Writing in the journal Appetite, Keri McCrickerd, Lucy Chambers, and Martin Yeomans report that subtly increasing the viscosity of a drink increased its perceived thickness, and led women to consume significantly less of the drink and still feel satisfied.
“This builds on previous work suggesting that increasing the viscosity of a drink increases the extent to which it is expected to be satiating and suggests that such expectations can influence actual eating behavior,” they wrote.
“The majority of participants consumed all of the drink that they served themselves, indicating that the reduced intake of thicker drinks was because female participants poured out less of these versions, which is in line with research suggesting that pre-meal expectations of satiation and satiety are important determinants of meal size.”
The research follows earlier reports from the same group which could be of particular use in low calorie and weight management foods, which can often cause problems to consumers because they often do not feel full after consumption (Flavour, 2012, 1:20).
McCrickerd and her co-workers recruited 24 men and 24 women to participate in their study. The participants attended four test days in the lab that began with a fixed-portion breakfast. They returned two hours later for a mid-morning drink in four sensory contexts: thin and low-creamy; thin and high-creamy; thick and low-creamy; thick and high-creamy.
Satiety & weight management
To watch a webinar with Dr Martin Yeomans explaining the role of satiety and weight loss, please click here: Satiety fills up the weight management options
Results showed that women, but not men, consumed less of the thick drinks. Surprisingly, and in contrast to other studies, the men consumed the same amount of the four drinks regardless of sensory context.
While the addition of creamy flavor did not appear to affect intakes, the participants did perceive the thicker drinks to be creamy.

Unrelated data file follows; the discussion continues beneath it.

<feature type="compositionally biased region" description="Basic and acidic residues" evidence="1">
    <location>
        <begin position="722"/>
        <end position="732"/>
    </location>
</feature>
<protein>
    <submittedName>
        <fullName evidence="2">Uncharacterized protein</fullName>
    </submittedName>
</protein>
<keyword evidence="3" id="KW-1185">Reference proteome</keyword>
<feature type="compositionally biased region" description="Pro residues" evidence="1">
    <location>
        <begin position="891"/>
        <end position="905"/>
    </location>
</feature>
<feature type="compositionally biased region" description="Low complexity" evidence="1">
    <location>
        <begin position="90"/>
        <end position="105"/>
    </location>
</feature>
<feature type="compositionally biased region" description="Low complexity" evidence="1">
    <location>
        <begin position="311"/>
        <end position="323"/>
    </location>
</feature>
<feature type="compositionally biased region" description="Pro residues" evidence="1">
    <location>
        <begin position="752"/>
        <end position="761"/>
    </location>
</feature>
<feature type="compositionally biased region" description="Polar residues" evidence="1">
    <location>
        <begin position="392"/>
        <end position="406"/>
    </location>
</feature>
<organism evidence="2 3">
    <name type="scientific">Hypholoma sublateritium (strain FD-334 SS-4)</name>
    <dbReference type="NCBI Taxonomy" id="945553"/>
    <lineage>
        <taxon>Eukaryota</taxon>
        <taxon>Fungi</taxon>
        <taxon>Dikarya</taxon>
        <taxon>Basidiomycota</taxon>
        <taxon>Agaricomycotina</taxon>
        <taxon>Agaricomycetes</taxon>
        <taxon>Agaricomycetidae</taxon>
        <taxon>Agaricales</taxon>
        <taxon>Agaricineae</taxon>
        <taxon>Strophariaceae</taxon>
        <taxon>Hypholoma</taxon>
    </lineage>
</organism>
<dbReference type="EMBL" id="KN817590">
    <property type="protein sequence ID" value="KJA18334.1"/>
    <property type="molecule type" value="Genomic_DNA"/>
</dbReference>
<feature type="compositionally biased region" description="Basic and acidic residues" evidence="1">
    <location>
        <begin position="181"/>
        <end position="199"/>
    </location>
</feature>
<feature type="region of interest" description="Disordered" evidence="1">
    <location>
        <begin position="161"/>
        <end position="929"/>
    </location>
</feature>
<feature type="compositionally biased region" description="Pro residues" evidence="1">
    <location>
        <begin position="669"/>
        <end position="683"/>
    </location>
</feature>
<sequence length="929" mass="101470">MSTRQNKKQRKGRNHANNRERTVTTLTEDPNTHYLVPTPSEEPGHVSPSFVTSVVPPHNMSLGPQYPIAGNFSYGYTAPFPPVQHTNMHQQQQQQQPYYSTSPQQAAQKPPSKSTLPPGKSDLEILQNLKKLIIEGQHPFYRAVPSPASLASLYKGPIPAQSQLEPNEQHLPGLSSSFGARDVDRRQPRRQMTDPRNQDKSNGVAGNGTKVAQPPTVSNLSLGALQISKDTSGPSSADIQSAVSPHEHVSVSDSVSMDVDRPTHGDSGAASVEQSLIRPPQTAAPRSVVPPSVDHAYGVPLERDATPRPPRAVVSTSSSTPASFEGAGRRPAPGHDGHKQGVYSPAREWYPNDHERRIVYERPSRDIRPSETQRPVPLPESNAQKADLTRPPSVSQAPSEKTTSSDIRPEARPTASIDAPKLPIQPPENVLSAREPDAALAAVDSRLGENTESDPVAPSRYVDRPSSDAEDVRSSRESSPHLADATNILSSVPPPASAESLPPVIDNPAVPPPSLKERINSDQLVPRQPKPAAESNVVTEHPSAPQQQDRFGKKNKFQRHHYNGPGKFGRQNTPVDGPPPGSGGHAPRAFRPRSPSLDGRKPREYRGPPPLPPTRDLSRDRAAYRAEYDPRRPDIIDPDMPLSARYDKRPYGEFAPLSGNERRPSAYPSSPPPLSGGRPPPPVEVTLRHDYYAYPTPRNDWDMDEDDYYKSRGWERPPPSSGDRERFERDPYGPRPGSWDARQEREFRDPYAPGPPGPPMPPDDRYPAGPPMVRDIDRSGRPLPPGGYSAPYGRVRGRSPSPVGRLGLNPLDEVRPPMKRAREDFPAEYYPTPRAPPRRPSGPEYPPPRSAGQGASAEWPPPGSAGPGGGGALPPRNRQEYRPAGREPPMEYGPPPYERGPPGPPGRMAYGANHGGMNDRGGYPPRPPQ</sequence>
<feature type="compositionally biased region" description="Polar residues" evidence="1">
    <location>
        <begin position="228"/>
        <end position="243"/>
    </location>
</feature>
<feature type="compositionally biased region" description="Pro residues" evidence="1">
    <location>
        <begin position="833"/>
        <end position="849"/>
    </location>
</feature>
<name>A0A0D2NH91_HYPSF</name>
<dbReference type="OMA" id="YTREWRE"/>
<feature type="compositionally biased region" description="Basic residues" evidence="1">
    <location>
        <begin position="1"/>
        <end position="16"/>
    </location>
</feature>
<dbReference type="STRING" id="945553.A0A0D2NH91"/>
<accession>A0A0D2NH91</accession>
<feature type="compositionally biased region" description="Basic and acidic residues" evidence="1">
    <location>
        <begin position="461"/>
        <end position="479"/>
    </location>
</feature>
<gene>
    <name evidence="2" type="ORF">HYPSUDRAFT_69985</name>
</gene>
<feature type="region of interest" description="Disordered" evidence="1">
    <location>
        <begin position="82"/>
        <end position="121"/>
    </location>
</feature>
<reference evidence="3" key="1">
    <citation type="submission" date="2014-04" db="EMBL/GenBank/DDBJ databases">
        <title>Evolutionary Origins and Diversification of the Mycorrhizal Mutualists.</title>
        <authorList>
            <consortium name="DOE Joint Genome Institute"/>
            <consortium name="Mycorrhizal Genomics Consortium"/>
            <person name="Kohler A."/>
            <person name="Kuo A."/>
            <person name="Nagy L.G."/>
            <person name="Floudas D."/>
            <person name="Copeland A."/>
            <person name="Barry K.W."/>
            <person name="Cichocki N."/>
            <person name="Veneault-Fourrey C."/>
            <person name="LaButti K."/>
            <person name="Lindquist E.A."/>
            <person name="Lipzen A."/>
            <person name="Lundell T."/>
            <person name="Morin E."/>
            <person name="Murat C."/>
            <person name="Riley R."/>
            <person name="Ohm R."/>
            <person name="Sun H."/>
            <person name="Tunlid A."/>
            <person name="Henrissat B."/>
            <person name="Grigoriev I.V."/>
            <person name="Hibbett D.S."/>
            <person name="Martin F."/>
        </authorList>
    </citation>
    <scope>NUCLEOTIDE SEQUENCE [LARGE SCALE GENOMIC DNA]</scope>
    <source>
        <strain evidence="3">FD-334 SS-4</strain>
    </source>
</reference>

Despite the differences in intake for the women compared to the men, the researchers did not find any difference between the participants in terms of hunger and fullness for any of the different drinks.
Women vs men
McCrickerd and her co-workers noted that the men in this study consumed on average 451 grams of the drinks – the capacity of the glass, and about 100 grams more than their female counterparts.
“This suggests that for many of the male participants, their desired portion size was probably greater than the maximum amount of drink that could be held in the glass, and in order to consume this amount they had to pour a second helping of the drink,” they suggested. “Perhaps this portion size cue limited the influence of satiety expectations on self-selection in the male participants more than the female participants, whose average serving size was much less than the capacity of the glass.”
Texture may also play a role in our feelings of fullness due to effects on the speed of consumption and bite size. Recent research from Ciaran Forde at the Nestlé Research Center in Switzerland, suggested that the textural properties of foods has a direct influence on consumers' eating behavior and food intake.
“Previous studies suggest that oral processing characteristics such as large bite size, low number of chews and low oro-sensory exposure contribute to the low satiating efficiency of these foods," the team behind the study said.
"The evidence from these studies provides new insights into how different foods may impact eating behaviors, such as bite size and chewing time. These, in turn, can also impact feelings of fullness and food intake," explained Forde.
Volume 73, Pages 114–120, doi: 10.1016/j.appet.2013.10.020
“Does modifying the thick texture and creamy flavour of a drink change portion size selection and intake?”
Authors: K. McCrickerd, L. Chambers, M.R. Yeomans